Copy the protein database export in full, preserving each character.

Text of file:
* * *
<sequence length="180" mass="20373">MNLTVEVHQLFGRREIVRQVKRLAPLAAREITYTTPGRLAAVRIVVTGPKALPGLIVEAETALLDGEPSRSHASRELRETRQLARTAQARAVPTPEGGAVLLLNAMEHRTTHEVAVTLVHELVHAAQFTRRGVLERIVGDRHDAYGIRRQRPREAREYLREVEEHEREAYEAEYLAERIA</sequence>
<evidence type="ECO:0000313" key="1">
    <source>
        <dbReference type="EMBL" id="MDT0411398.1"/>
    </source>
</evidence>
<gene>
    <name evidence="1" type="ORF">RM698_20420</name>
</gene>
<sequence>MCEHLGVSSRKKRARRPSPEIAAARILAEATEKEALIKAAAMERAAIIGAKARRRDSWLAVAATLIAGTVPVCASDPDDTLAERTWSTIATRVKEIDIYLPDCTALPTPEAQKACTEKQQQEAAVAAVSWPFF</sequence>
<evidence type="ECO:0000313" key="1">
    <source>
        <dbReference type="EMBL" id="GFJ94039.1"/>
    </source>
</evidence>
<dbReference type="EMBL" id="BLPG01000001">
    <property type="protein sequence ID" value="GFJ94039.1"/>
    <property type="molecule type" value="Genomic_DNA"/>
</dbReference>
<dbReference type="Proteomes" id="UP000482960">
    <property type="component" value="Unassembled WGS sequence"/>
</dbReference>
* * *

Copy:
<sequence length="180" mass="20373">MNLTVEVHQLFGRREIVRQVKRLAPLAAREITYTTPGRLAAVRIVVTGPKALPGLIVEAETALLDGEPSRSHASRELRETRQLARTAQARAVPTPEGGAVLLLNAMEHRTTHEVAVTLVHELVHAAQFTRRGVLERIVGDRHDAYGIRRQRPREAREYLREVEEHEREAYEAEYLAERIA</sequence>
<evidence type="ECO:0000313" key="1">
    <source>
        <dbReference type="EMBL" id="MDT0411398.1"/>
    </source>
</evidence>
<gene>
    <name evidence="1" type="ORF">RM698_20420</name>
</gene>
<sequence>MCEHLGVSSRKKRARRPSPEIAAARILAEATEKEALIKAAAMERAAIIGAKARRRDSWLAVAATLIAGTVPVCASDPDDTLAERTWSTIATRVKEIDIYLPDCTALPTPEAQKACTEKQQQEAAVAAVSWPFF</sequence>
<evidence type="ECO:0000313" key="1">
    <source>
        <dbReference type="EMBL" id="GFJ94039.1"/>
    </source>
</evidence>
<dbReference type="EMBL" id="BLPG01000001">
    <property type="protein sequence ID" value="GFJ94039.1"/>
    <property type="molecule type" value="Genomic_DNA"/>
</dbReference>
<dbReference type="Proteomes" id="UP000482960">
    <property type="component" value="Unassembled WGS sequence"/>
</dbReference>